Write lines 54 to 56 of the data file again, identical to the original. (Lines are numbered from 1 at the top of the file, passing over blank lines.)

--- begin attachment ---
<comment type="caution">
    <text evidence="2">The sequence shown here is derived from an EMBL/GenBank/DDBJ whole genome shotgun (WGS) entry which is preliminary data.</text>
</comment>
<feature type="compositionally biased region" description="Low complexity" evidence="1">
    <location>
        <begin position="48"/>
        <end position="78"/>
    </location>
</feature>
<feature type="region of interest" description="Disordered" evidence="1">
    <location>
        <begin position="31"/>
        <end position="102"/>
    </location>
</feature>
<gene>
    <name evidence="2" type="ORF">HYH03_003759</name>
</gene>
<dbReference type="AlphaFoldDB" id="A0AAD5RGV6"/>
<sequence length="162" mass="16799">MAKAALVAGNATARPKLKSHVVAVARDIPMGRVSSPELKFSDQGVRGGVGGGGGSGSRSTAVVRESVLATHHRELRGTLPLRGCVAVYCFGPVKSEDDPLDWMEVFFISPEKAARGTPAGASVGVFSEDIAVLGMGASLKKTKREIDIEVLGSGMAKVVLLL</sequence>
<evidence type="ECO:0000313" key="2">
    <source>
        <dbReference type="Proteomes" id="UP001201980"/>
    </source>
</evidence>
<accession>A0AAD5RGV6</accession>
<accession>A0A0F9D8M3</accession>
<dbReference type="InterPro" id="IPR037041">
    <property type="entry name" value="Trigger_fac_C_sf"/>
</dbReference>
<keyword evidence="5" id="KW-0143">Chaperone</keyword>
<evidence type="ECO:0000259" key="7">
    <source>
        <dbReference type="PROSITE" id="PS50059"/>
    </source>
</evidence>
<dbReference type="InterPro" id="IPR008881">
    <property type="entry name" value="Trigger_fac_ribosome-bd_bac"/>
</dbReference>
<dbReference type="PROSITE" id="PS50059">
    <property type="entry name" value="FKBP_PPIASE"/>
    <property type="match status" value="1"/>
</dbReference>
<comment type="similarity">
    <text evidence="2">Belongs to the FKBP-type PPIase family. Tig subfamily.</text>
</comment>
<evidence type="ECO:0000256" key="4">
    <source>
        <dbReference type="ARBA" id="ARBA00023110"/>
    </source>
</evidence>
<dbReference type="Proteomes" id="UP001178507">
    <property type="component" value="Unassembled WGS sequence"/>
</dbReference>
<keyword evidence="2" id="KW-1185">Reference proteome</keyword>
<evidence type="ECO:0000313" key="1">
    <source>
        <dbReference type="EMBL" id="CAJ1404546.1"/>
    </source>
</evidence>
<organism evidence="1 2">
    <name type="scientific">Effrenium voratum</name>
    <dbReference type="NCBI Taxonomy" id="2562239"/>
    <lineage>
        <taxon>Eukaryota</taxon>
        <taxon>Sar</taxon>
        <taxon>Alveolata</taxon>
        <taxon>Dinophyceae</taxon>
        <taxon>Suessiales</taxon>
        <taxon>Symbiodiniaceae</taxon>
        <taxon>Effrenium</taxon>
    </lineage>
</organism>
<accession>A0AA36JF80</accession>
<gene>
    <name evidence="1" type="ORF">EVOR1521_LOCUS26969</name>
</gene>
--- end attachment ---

</dbReference>
<keyword evidence="2" id="KW-1185">Reference proteome</keyword>
<evidence type="ECO:0000313" key="1">